St Chad's trip to Dorset
The school made three field trips to Dorset where we were based in a guesthouse. The video was taken on the second of these visits.
Before coming to this I have to mention the first of these. The guesthouse was run by a lady who went out of her way to make us welcome. In fact we were spoilt. This can best be illustrated by what happened on one of the visits we made. I’d arranged for one of my former college lecturers to meet up at Lulworth Cove. He brought with him a group of his degree students at Exeter University to work through with the kids a series of exercises prepared by them to explain the coastal erosion that formed the Cove. When we broke for lunch the students settled down to sandwiches while we unpacked the five boxes that were to feed us. These contained drinks, ingredients to make salads, packets of crisps and the necessary paper plates and plastic cutlery to eat in a civilised manner. As I said, we were spoilt.
Another example of this came out of the blue on the Thursday of our week in Poole. Dinner was over and the tables cleared and I was ready to go through the day’s work with the kids when our host appeared at the door and accused me of working the kids too hard. “Besides,” she said, “the coach is waiting outside.” It seems that this bunch of pupils from Tilbury had so impressed her with their general behaviour and work ethic that she’d booked us all into a water show in Bournemouth as a special treat.
As I indicated, three field trips were made to Poole, but none matched this first one. Shortly after this she sold the business and retired. However, that didn’t stop her inviting the party the next year to her retirement home where she entertained us with cakes and drinks. Sadly, she died before those on the third Dorset party had the opportunity to meet this remarkable lady.
For the second trip we borrowed the Torrels School minibus and Mrs. Edwards with Bernardette Hughes (later to become Mrs. Terry) made up the support staff. The new head teacher came along as well. George Fry became Head on the retirement of Jack Preece. George can be seen in the video relaxing by the Saxon wall in Wareham with the two ladies. He was the best Head that I served under. He had enough sense to say what he wanted done and then left us to get on with it in the way we thought best. It made a welcome change to be trusted to do the right thing without interference and micro-management.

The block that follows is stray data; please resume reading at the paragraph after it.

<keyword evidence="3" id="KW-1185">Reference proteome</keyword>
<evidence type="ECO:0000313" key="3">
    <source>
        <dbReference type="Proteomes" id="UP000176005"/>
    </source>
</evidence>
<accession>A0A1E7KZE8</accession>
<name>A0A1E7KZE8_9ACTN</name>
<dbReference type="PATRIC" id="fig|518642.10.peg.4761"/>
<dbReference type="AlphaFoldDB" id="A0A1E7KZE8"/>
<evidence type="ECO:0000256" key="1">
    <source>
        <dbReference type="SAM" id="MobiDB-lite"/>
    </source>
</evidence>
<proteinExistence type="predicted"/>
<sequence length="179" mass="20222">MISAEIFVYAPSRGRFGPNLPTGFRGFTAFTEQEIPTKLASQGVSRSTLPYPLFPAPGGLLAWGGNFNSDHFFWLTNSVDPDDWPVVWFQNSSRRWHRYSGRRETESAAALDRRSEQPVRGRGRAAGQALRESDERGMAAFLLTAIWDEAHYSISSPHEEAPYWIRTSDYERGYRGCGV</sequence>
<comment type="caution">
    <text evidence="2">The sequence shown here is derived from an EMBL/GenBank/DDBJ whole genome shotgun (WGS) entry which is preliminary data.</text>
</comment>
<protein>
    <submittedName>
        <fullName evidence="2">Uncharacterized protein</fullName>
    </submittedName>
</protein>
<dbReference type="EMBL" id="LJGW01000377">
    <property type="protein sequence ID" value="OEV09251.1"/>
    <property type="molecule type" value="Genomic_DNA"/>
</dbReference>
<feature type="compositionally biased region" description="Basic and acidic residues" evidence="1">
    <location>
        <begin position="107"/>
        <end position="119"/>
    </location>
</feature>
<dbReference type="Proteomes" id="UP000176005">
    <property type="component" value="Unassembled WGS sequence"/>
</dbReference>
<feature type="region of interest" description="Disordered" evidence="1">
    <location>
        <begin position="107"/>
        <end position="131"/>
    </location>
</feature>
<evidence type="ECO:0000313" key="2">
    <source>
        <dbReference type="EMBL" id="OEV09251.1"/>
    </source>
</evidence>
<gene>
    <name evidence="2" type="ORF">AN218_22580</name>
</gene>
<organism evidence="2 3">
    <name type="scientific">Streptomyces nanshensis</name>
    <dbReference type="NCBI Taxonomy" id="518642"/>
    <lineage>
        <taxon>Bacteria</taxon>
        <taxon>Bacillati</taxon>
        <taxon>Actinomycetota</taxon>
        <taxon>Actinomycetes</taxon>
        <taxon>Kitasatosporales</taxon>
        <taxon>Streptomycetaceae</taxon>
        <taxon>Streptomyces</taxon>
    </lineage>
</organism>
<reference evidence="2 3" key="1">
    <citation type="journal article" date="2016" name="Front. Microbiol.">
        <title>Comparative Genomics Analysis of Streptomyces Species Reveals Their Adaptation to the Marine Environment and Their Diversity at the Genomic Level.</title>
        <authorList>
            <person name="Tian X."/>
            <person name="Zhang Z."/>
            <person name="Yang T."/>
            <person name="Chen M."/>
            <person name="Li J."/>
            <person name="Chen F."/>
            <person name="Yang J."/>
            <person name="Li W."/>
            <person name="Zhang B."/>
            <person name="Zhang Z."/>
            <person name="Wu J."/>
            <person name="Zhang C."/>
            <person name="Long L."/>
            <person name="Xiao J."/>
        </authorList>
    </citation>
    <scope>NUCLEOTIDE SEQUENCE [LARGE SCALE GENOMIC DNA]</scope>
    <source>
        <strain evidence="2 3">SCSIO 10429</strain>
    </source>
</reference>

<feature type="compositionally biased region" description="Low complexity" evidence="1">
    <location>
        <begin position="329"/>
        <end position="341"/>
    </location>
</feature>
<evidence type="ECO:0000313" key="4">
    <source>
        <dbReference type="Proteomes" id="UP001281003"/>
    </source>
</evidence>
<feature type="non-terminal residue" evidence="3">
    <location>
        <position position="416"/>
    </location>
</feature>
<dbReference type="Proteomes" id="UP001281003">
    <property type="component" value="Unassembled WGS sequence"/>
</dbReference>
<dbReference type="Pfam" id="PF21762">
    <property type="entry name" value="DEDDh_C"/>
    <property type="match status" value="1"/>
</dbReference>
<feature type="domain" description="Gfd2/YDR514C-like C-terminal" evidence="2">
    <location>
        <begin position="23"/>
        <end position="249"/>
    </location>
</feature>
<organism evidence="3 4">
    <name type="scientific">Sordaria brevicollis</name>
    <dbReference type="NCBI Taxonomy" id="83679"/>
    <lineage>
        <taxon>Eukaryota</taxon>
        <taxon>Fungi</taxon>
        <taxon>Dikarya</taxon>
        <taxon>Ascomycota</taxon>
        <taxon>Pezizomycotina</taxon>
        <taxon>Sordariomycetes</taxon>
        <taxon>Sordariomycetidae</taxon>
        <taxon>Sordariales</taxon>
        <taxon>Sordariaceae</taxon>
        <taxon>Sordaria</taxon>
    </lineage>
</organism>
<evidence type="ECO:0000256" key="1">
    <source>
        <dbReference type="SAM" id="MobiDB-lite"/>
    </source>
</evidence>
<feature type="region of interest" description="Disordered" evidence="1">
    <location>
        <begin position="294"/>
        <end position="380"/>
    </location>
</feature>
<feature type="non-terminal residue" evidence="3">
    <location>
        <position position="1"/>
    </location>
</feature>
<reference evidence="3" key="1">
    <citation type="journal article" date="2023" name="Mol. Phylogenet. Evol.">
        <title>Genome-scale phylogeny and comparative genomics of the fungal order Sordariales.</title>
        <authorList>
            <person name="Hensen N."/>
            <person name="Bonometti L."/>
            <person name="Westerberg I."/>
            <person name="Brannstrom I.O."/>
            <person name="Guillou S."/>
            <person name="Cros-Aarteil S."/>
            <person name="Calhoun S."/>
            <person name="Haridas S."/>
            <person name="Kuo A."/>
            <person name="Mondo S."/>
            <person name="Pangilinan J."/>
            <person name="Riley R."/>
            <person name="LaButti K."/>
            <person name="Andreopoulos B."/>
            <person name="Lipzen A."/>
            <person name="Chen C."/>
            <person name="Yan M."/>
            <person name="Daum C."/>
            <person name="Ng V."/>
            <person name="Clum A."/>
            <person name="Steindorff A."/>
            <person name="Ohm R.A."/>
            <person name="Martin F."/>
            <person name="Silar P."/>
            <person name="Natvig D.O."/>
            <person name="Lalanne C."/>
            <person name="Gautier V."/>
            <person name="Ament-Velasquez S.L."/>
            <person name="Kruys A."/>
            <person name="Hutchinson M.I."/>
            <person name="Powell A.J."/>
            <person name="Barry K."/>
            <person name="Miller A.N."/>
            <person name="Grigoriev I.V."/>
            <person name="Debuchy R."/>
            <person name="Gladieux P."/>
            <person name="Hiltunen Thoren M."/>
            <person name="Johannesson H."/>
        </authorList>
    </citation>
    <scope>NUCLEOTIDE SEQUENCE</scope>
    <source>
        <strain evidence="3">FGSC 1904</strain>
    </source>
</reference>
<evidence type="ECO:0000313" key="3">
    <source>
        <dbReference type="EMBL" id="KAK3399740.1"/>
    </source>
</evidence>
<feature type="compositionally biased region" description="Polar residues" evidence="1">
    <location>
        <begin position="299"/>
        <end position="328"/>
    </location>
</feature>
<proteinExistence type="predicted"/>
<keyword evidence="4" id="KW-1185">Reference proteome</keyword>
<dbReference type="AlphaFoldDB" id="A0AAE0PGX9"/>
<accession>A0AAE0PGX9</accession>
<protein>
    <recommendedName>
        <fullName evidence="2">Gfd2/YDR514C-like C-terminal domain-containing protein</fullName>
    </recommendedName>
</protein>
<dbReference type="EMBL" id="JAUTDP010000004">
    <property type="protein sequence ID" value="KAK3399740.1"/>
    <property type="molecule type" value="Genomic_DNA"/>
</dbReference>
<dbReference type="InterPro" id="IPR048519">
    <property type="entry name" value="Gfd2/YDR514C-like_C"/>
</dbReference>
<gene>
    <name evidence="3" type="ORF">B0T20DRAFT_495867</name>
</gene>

The statutory visits were arranged as were real fieldwork. We made visits to a stone quarry, a clay mine, and a farm. It was at this latter that some of the problems facing the farmers in Dorset were revealed including how the fine nature of a sand layer clogged up drainage pipes and how an occasional trip to the local supermarket to buy a couple of pots of double cream was necessary to top up the fat content of the milk before it became acceptable to the Milk Marketing Board.
More regular geographical work included a trek across Purbeck to do a field use survey, a beach study of long shore drift at Swanage and of the sand dunes at Studland, a shopping survey at the Arndale Centre in Poole, a study of the Central Business District (CDB) in Dorchester, a building use survey in Wareham and a village survey in Corfe Castle. At Wareham I have to admit that whilst the kids tramped the streets collecting the required information the staff did their own survey sampling the delicious cream cakes in Nellie Crumbs.
Also we managed to fit in a trip to Portland Bill. Along the way we stopped off at Chesil Beach before continuing to a disused quarry where we liberated a piece of limestone that had the ripples of a 250 million year old seabed visible on its surface.
All in all it was a busy week. However, it was not without time for amusement. Whilst in the Arndale Centre one of the party (Robin Vetch ?) severely embarrassed Miss Hughes by sidling up to her in Woolworths and in a loud voice said, “Mum. Can I have an ice cream?” The teacher’s face went almost as red as her hair!